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'My momma's body is on the roof'

Family's search for the dead continues, weeks after Katrina
Robert Green lost his mother and granddaughter in the floods, and now he is on a search to recover their bodies.

By Christy Oglesby

Monday, October 17, 2005

NEW ORLEANS, Louisiana (CNN) -- Robert Green had the same message for every official he met in the flood and the days after. "My momma's body is on the roof at 1617 Tennessee Street," he told police officers, members of the National Guard, Red Cross workers and federal emergency workers.

He'd been saying that since August 29 when Green, and his brother left the corpse behind to help save survivors of their New Orleans household from Hurricane Katrina.

The tax accountant hoped that providing authorities with a precise location would hasten the recovery of Joyce Hilda Green's remains and that of his toddling granddaughter, Shenae, 3. It hasn't.

The state's recovery operations are over. Yet like hundreds of families who might never know what became of their relatives who died during the storm and its aftermath, he and the rest of the Green family are waiting for the day they will be able to bury Joyce and Shenae. They may never get the chance.

"Unfortunately, the condition in which we're finding our individuals eliminates any chance of a visual identification because of the condition in which they've been for so long -- ... in the water ... in their houses ... in the horrible muck," Louis Cataldie, Louisiana's emergency medical response director, said recently.

As of last week, Louisiana officials had identified just 200 of the more than 1,000 people killed in Hurricane Katrina.

Green, 50, went back recently to the Lower 9th Ward -- thinking he'd succeed where recovery workers and morgue contractors have failed.

"I thought I could come down here and move a branch, look under some wood, and find her body," he said. The yards-high heap of timber doesn't look like it's been searched, and Green fears that Shenae's little body is somewhere in that pile.

So far, however, he has not found either his mother or his granddaughter.

He and five of his family members have traveled to Baton Rouge to provide DNA samples. They said they know that pictures won't be enough to find their dead.

Death on the roof

The floodwaters demolished Robert Green's neighborhood, leaving debris scattered in trees. 

Shenae and her great-grandmother died in the dark morning hours before Katrina came ashore. Green said a barge crashed through a cement floodwall and sent 20-feet of water into his neighborhood.

That flood ripped the family's one-story blue house from its foundation on Tennessee Street -- three blocks from the Intracoastal Canal.

As water chased them into their attic, Green and his brother - Jonathan Green -- kicked out a hole between the rafters. The two dragged five helpless people behind them: their 73-year-old Parkinson's-stricken mother, a 51-year-old cousin with the mental capacity of a first grader and Robert's three tiny granddaughters - Sheniya, 2, Shenae and Shemiya, 4.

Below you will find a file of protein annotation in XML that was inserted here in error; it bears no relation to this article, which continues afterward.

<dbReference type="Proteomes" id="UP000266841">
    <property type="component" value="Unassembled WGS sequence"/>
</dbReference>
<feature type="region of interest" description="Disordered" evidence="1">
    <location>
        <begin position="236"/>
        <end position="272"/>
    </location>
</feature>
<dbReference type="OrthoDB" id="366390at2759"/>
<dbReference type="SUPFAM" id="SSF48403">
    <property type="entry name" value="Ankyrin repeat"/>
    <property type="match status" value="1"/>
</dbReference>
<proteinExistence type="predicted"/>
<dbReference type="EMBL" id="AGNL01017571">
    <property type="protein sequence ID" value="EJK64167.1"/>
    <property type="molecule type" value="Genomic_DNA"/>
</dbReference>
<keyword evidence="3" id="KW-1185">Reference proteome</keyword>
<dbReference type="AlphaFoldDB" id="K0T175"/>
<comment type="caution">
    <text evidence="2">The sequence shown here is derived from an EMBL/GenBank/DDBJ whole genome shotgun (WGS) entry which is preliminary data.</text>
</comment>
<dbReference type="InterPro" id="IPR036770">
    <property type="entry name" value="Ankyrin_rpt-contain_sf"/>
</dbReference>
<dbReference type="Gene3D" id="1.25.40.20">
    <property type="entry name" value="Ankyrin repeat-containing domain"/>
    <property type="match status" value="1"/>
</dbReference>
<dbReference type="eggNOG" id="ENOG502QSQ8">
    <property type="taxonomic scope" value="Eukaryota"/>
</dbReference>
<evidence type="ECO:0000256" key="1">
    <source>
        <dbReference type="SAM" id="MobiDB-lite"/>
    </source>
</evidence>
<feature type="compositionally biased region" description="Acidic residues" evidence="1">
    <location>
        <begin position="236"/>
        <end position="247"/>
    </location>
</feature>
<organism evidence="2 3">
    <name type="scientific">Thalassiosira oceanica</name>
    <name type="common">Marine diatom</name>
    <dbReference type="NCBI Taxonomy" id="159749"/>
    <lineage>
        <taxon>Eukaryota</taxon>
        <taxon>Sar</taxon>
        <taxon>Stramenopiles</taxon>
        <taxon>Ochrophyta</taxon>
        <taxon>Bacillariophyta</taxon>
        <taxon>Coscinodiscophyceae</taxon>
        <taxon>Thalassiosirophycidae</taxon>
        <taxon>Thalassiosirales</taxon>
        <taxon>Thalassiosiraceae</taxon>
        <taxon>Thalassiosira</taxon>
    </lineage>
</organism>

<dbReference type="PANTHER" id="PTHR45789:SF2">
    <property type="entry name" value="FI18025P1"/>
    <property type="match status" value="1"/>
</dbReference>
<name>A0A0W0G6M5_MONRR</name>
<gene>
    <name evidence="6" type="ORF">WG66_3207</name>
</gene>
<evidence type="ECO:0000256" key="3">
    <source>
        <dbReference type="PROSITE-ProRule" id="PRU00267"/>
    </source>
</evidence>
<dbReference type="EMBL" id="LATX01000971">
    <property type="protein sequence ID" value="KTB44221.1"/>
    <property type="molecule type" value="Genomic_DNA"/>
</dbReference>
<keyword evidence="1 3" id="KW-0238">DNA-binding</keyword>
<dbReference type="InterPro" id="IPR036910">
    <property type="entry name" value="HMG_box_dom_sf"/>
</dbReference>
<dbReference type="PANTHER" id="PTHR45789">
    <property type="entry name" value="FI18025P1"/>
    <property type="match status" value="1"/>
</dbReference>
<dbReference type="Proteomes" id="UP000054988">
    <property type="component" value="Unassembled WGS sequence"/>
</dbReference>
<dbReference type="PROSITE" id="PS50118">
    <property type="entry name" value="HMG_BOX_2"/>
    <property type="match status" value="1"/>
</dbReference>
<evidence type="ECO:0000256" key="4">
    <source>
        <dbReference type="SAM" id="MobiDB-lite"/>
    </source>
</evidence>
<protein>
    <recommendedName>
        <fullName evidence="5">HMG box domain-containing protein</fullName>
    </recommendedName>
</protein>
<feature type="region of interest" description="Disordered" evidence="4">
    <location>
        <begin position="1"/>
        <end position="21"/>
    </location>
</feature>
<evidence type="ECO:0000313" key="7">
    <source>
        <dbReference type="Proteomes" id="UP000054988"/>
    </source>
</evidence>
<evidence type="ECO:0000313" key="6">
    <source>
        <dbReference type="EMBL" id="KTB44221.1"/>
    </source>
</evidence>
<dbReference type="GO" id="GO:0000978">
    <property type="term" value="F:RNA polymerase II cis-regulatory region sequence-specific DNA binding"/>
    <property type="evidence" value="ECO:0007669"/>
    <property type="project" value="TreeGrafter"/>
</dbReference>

The raging waters stripped off some of their clothes and shredded their floating wooden house as they scrambled from housetop to truck roof to housetop.

"We had one grandbaby with no clothes on," Robert Green said. "My sweatshirt got caught on a nail and I was about to go under when the house broke up so I tore that off. My shoes were washed off. The baby's Pamper and pants washed off ... while we were trying to deal with this current."

During one of the transfers, Joyce Green and Shenae fell into the flood. The brothers managed to pull their mother up and resuscitate her, but she died later, Robert said.

The baby plunged into the churning murkiness and never resurfaced, Green said. He thinks her tiny body became snared on the parts of splintered houses, trees or floating cars.

Hours later, after the storm roared over them, a neighbor took the surviving Greens to the Claiborne Street bridge. From that elevation, Green said he could still see his mother's lean frame in grey pants and a green shirt stretched on the shingles.

The body's prominent placement, he said, should have led someone to recover her remains early in Katrina's aftermath.

"You couldn't come into the 9th Ward, you couldn't come across that bridge without seeing her," he said.

Delays and wrong information

Every place Robert Green wound up -- the Superdome, the Astrodome, a Tennessee hospital, Red Cross aid centers -- he asked where he could find information about Katrina's dead. But for weeks, all he found was confusion, delays and wrong information.

"You couldn't reach FEMA because FEMA's recording always said they were too busy and to call back. And that went on for probably five days," Green said. "I just have pages and pages of numbers where you call to try to find out about the dead and it turns out not to be the right person or you get a message that the phones weren't working or if you get through then it wasn't the right number."

Robert's call to another wrong number he received - a chiropractic association - produced information on the Find Family Call Center, which is the correct agency to locate the remains of Katrina victims.

The Greens hope the runaround will end soon.

"We had all of her X-rays, some blood samples," said Joyce's son David Green. "I'm not sure why it's a four or five week process. There are not that many women who are 6'1'' with one inch of hair on their head."

Robert Green said he will maintain his resolve in finding the bodies.

"They keep telling me I'm gonna break down from it, but until I bury my mother, I have nothing to break down for," he said. "I won't break down, and I can't break down, not until it's over."

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